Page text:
Invasion assay

Inhibition capacity against invasion of MCF-7 and MDA-MB-231 cells was estimated by transwell invasion assay as we described previously [18]. Briefly, in transwell cell culture chambers, 8 μM pore-sized transwell inserts in 24-well plate were coated with matrigel on the upper surface. The lower chambers were added with 750 μL of medium containing 20% FBS. MCF-7 or MDA-MB-231 cells were resuspended with reduced serum DMEM or L-15 medium and adjust the density to 2.5 × 105/mL , and then cell suspension (200 μL) containing UA, Asp or Asp -UA were seeded onto the upper chamber wells. After 24 h incubation, the cells that had invaded through the matrigel membrane were fixed in methanol and stained with 0.1% crystal violet for 20 min. Soft remove the cells on the inner layer with a cotton swab. The filters were washed with PBS and images were taken. The invading cells were counted and photographed under a light microscope (Zeiss, Germany) at ×200 magnification. Five fields were counted per filter in each group and the experiment was conducted in triplicate.

Migration assay

Scratch assay was performed to analyze cell migration in vitro, as described in our previous work [18]. The MCF-7 cells were seeded in 6-well plate; once confluent, a perpendicular scratch was generated in the surface of the plate using a pipette tip, followed by extensive washing with serum-free medium to remove cell debris, then incubated with DMEM medium containing 0.5% FBS and treated with or without UA, Asp and Asp-UA for 24 h and 48 h. Photographic images were taken from each well at indicated time after drug treatment, using a light microscope (Zeiss, Germany). The distance that cells migrated through the marked area was determined by measuring the wound width at 24 h/48 h after treatment, and comparing it with the wound width at 0 h. The experiment was repeated three times.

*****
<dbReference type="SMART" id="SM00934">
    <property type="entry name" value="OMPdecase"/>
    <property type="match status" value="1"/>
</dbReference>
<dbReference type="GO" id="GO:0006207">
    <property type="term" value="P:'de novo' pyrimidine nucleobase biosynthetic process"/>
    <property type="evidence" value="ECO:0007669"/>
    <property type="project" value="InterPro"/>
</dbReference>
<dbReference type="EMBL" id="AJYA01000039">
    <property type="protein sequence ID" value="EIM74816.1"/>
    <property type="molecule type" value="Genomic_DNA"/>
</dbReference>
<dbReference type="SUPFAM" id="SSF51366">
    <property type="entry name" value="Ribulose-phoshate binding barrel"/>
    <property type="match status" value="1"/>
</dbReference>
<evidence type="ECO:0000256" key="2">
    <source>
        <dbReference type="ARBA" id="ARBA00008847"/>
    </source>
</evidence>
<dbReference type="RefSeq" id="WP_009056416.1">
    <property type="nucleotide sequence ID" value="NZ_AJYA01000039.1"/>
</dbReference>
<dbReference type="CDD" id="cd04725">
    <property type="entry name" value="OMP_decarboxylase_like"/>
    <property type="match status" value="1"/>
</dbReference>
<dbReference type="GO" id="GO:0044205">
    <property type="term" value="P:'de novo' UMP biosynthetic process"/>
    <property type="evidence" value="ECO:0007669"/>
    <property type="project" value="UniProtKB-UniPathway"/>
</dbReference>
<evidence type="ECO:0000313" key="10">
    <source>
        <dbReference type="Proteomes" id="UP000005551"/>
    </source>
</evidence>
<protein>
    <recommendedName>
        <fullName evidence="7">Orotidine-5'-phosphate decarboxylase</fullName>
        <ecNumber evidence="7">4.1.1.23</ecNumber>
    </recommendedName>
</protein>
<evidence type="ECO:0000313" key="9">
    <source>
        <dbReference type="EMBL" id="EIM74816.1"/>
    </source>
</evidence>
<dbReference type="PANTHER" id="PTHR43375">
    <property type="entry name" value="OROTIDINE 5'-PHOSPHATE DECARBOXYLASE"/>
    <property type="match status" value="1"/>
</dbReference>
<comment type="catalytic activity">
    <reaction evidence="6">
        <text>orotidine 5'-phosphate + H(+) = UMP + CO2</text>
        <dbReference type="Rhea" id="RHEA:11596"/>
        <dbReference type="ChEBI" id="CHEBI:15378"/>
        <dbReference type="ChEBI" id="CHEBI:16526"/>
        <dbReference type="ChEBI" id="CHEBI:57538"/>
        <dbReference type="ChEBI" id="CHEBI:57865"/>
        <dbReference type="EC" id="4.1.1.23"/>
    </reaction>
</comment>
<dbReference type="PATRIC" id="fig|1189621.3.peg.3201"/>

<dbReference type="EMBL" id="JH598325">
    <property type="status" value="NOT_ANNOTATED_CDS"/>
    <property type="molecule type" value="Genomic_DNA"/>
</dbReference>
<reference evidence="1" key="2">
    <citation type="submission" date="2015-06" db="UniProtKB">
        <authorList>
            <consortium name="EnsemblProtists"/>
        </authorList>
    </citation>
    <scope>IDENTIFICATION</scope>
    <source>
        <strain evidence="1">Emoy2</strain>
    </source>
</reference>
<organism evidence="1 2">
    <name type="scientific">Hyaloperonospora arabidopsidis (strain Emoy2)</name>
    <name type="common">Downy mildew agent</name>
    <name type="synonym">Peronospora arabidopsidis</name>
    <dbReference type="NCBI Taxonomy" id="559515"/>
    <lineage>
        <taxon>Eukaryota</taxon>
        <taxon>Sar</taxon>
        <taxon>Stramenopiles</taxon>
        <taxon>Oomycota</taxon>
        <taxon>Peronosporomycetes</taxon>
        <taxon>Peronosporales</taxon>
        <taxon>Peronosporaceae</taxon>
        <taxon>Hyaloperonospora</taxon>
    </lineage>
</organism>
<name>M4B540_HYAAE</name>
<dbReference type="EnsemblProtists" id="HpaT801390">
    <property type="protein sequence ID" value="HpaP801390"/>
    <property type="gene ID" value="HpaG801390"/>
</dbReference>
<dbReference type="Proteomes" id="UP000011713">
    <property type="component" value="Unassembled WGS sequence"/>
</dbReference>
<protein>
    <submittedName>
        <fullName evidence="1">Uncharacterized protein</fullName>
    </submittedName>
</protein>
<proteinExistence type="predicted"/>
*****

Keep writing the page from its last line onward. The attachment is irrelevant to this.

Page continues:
Flow cytometry

This experiment was conducted as we described previously [55]. MCF-7 and MDA-MB-231 cells were grown on 6-well tissue culture plates followed by treatment with different concentration of UA, Asp and Asp-UA for 24 h. The cells were collected and incubated at 4°C for 30 min in the dark with the primary antibodies. Cell adhesion molecule E-cadherin, Vimentin, EpCAM and integrin (α1, α3, α5, α6 and β1) expression on cell-surface were measured by BD FACS AriaIII flow cytometry. The data were processed by FlowJo software and expressed as the mean fluorescent intensities.

Western blotting analysis

Western blotting was performed as previously described [18]. Briefly, cell lysates were collected using immunoprecipitation (RIPA) lysis buffer. Samples with equivalent amounts of denatured proteins were resolved by SDS-PAGE using a 10% gel. After electrophoretic separation, proteins were transferred to a polyvinyldene difluoride (PVDF) membrane. The membranes were washed for ten minutes with TBS and were blocked by blocking solution. After washed the blots with TBST for three times, membrane was probed with the primary antibody diluted 1:1000 in TBST solution overnight at 4°C, followed by incubation with a secondary antibody conjugated with horseradish peroxidase diluted 1:5000 in TBST solution for 2 h at37°C. After the membranes were washed with TBST and TBS, the proteins of interest were detected by using SuperSignal West Pico Chemiluminescent Substrate kit and detected by using the ChemiDoc XRS system (Bio-Rad). The target proteins expression was quantified by use of Image Lab analysis software (Bio-Rad).